لدي اهتمام وخبرة بعدة مجالات ابرزها المونتاج وكتابة المراجعات والتصوير والالعاب والرياضة احب التقنية والكمبيوتر وتركيبه وتطويره واحاول تطوير نفسي في هذه المجالات
With AMD’s 3D V-Cache technology, the processor can access large cache pools for applications by stacking SRAM blocks on top of the CPU logic die, which houses the CPU cores. Nonetheless, it seems feasible to use this additional level 3 (L3) cache as a RAM disk, in which case the L3 SRAM functions like a storage device. It should be noted that no real-world application can achieve this in the same way as CrystalDiskMark; this can only be done by subjecting the L3 to the benchmark. The steps to duplicate this process are as follows, per X/Twitter user Nemez (@GPUsAreMagic): Obtain an AMD Ryzen CPU with 3D V-Cache, install OSFMount, format a RAM disk in FAT32, and run CrystalDiskMark with the parameters set to SEQ 256 KB, Queue Depth 1, Threads 16, and data fill to 0s rather than random.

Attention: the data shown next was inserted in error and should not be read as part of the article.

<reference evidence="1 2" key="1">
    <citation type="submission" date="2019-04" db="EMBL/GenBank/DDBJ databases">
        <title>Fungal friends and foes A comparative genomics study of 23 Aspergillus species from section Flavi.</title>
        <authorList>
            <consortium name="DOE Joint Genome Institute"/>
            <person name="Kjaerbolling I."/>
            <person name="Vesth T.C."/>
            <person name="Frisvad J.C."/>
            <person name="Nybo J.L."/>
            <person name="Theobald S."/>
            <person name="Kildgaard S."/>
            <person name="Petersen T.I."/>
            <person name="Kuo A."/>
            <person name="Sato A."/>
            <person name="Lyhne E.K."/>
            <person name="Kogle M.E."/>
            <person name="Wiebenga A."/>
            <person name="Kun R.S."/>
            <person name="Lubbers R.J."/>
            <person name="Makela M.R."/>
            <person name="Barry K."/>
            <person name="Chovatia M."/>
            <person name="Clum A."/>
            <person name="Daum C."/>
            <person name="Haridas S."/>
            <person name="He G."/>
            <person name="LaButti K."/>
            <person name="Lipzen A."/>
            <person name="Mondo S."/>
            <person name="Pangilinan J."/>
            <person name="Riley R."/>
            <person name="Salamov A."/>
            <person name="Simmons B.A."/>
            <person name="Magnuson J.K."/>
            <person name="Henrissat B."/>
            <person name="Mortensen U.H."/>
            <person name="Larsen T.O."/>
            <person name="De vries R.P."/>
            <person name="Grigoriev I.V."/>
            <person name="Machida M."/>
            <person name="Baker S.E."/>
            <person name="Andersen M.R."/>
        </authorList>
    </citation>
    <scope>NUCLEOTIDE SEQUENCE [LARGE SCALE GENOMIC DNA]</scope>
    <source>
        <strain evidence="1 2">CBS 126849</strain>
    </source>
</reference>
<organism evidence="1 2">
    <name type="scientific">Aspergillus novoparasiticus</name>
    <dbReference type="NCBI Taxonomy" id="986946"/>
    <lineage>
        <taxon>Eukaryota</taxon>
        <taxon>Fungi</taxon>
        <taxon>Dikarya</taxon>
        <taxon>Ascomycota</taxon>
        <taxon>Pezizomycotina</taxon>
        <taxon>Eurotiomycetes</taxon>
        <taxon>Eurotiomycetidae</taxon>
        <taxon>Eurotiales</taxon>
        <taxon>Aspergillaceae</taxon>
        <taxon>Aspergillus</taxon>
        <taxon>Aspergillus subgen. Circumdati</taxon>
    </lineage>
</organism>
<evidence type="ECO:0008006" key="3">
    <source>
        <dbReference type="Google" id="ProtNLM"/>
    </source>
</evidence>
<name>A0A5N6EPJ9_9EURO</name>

What are the outcomes of this experiment? They do look pretty amazing, though, because L3 SRAM is small, fast, and CPU-accessible memory that can help load data locally before it moves to the system RAM. The reading and writing speeds of this RAM disk with AMD Ryzen 7 5800X3D are more than 182 GB/s and more than 175 GB/s, respectively. We were able to observe RAM disk based on AMD Ryzen 7800X3D V-Cache in another test, shared by Albert Thomas (@ultrawide219). This RAM disk scores a little lower, with over 178 GB/s read and over 163 GB/s write speeds. Once more, Because CrystalDiskMark limited its test runs to small allocations ranging from 16 to 32 MiB, this is not yet applicable to real-world workloads.